40-year-old mystery: BK couple never returned from famous ’73 concert

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BROOKLYN (PIX11) –  Whatever happened to 15 year old, Bonnie Bickwit, and her high school sweetheart, Mitchel Weiser, who was 16?  It’s a mystery that still haunts their classmates from John Dewey High in Brooklyn, 40 years after they vanished.  Their families have never recovered from their disappearance.

“They were in love, and they saw each other all the time at school,” Weiser’s sister, Susan Weiser Liebegott, recalled for PIX 11 News.  “They were going to leave on a Friday to go to the Watkins Glen concert, which was starting Saturday, July 28th, 1973.”

Couple Missing

Weiser actually hitchhiked upstate to meet Bonnie near Camp Wel-Met, where she was working as a mother’s helper for the summer.  The two planned to see a jam fest with the Allman Brothers, the Grateful Dead, and The Band.

“This was the big concert,” said Eric Greenberg, a journalist who was a teen in Brooklyn at the time.  “And my parents said: ‘Absolutely not.'”

Greenberg remembered the tabloid, front page headlines, when Bonnie and Mitchel failed to return home after the concert, even as upstate police and New York authorities argued it was unclear who should have jurisdiction in the case.

“The police comments at that time were like, ‘They’re probably just two hippie kids who got high and ran away to San Francisco.'”

Bonnie and Mitchel’s frantic parents searched for them upstate, in Canada, and made contact with police agencies around the country.  Mitchel’s sister even wanted to pose as a young person interested in joining a commune, hoping she could infiltrate a group her brother and Bonnie may have joined.

Susan Weiser Liebegott’s parents moved to Arizona but always kept a Brooklyn phone number that could forward calls to them.  About a dozen years after the couple vanished, the Weisers got a strange call at their Arizona home.

Watkins

“A girl said, ‘This is Bonnie,’ and my dad was so excited,” Liebegott recalled.  “He said, ‘Oh my God, Bonnie! Bonnie! Where are you?’ And she hung up.”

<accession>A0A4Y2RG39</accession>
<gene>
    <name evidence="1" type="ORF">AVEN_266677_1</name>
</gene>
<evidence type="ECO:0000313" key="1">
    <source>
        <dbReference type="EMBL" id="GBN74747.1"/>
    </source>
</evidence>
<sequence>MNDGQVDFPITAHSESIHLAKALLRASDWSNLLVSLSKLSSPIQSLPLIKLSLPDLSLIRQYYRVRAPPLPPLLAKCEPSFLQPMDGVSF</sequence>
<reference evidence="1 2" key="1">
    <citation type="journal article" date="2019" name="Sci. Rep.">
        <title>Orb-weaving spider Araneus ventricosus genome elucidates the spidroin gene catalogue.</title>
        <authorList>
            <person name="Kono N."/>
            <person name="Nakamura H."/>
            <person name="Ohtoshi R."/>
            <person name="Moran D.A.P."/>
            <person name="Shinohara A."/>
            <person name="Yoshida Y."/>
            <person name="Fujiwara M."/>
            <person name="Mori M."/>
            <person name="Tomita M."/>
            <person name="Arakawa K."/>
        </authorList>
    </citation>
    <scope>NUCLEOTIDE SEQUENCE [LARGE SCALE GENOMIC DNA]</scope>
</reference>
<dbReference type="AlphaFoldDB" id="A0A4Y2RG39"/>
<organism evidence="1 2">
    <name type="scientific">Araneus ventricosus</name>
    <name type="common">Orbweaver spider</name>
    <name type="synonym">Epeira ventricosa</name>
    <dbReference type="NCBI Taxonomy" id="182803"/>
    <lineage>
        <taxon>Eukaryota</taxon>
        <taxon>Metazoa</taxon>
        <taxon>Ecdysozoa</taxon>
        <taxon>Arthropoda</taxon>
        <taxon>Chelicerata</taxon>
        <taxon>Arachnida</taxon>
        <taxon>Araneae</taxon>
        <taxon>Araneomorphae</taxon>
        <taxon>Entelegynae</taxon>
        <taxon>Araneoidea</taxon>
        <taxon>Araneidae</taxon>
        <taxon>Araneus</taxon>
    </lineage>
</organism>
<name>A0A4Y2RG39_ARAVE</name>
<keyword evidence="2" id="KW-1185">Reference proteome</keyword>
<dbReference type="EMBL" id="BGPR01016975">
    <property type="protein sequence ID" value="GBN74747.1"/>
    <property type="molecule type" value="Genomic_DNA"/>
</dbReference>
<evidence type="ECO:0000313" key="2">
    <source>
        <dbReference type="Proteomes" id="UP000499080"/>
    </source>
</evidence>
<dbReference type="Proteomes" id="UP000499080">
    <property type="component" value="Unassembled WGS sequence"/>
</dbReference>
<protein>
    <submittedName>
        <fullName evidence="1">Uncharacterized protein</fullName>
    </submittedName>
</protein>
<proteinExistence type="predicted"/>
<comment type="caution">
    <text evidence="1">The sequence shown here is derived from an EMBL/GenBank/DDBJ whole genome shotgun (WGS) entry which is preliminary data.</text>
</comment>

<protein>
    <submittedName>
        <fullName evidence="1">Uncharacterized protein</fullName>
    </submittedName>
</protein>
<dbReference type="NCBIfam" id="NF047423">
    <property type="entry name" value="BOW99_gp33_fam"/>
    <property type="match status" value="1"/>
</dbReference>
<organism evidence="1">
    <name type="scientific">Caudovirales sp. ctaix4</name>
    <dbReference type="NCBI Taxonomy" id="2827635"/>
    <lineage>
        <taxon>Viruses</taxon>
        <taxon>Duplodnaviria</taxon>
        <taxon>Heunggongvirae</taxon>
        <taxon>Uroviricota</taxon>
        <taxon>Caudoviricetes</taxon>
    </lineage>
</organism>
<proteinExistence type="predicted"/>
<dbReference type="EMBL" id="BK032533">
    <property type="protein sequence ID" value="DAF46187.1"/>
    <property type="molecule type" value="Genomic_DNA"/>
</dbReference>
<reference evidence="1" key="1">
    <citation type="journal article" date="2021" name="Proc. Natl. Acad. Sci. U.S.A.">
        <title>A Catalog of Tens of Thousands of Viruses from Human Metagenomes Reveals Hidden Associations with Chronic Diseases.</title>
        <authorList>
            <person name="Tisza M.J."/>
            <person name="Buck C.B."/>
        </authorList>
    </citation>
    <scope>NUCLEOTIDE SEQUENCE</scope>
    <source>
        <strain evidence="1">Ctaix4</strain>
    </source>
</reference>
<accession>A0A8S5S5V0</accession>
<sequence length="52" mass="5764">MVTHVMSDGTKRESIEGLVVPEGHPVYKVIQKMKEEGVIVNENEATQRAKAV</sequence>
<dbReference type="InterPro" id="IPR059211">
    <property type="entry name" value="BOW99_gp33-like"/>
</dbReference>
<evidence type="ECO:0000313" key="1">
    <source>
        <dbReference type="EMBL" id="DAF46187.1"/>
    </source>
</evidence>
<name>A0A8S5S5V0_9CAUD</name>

Liebegott said she was never sure if the real Bonnie had called up — and then another strange development happened around the year 2000, nearly 30 years after Bonnie and Mitchel disappeared.  After a cable show about the case aired, a Rhode Island man named Allen Smith contacted New York State Police.

Smith told Major Case investigator, Roy Streever, that he’d hitchhiked with the couple after the concert and was riding in an orange Volkwagen bus on a hot day in late July 1973.  Smith told the trooper that the VW stopped near the Susquehanna River, so everyone inside could cool off.

The retired trooper recalled Smith’s story: “I believe the girl went in the water, Bonnie, and she started having trouble with the current.  And the guy went in after her, experienced the same trouble, and they got swept away down the river.”

The Susquehanna River eventually empties into the massive, Chesapeake Bay watershed, but Mitchel Weiser’s best friend, Stuart Karten, isn’t convinced they drowned.

“I don’t believe that’s what happened,” Karten told PIX 11, during a Skype interview from California.  “It’s really a tragic mystery.”

Karten started a website dedicated to Mitchel and Bonnie on the 35th anniversary of the couple’s disappearance.

This past July marked 40 years.  The Sullivan County Sheriff’s Department still has a detective that monitors the case.

“It is a long time ago, but I’m sure there’s someone out there who saw something or knows something,” said Michael Schiff, Sheriff of Sullivan County, where Narrowsburg is located.  “There’s somebody out there who knows what happened.”

About a dozen years ago, Allen Smith of Providence, Rhode Island said he was that person.  But until a body turns up, Susan Weiser Liebegott is holding on to a shred of hope her only sibling is still alive.

“You always want to know what happened,” Liebegott told PIX 11.  “To me, the truth is more important than anything else.”

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